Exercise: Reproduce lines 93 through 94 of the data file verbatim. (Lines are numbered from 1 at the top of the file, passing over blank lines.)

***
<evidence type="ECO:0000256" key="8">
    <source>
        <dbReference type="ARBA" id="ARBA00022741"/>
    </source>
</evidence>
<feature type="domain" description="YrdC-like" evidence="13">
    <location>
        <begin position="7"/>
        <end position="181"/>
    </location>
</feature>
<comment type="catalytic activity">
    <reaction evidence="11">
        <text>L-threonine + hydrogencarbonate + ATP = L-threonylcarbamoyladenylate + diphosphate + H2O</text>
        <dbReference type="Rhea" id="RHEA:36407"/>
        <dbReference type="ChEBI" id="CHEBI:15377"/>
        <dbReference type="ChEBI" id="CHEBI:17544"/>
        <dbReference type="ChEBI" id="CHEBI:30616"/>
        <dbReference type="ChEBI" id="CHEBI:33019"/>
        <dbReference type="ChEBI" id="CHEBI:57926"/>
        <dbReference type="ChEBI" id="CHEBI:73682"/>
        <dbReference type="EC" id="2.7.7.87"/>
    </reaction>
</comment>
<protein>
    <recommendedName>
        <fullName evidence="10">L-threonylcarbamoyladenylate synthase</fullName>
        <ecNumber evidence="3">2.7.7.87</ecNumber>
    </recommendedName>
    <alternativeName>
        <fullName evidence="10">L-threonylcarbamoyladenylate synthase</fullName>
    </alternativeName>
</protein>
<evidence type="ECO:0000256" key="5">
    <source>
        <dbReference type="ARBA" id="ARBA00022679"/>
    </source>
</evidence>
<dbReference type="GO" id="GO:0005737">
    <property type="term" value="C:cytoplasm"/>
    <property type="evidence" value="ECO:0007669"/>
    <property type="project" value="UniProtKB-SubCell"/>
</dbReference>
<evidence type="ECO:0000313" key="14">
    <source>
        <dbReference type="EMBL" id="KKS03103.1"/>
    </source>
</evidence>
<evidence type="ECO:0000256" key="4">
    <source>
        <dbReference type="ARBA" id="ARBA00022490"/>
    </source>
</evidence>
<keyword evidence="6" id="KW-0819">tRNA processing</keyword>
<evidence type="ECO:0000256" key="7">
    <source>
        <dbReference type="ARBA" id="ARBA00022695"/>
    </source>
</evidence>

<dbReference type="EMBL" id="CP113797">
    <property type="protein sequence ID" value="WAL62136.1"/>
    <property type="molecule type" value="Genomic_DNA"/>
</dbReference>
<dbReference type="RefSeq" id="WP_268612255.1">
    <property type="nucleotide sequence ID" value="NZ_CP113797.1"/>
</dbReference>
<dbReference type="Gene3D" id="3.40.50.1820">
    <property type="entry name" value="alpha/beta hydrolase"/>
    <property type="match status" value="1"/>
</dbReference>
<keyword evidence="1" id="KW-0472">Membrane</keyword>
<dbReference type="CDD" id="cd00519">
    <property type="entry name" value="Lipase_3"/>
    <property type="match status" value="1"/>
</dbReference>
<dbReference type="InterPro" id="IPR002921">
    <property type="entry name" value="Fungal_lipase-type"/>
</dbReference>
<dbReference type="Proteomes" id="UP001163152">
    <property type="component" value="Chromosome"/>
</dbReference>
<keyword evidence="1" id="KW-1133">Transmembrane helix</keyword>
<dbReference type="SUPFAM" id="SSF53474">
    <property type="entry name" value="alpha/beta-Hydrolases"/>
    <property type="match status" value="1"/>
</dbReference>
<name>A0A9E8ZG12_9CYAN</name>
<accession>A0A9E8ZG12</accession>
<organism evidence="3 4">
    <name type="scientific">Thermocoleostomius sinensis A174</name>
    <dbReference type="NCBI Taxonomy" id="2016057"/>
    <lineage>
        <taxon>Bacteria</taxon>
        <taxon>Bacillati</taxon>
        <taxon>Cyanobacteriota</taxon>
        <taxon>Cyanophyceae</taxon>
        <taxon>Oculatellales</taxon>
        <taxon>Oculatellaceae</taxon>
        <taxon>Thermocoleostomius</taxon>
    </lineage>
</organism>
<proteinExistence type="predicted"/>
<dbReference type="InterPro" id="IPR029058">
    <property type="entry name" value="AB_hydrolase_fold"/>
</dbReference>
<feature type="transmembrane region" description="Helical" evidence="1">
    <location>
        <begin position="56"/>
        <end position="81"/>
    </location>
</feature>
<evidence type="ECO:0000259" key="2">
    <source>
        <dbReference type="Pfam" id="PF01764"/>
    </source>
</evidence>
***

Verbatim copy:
        <taxon>Bacteria</taxon>
        <taxon>Bacillati</taxon>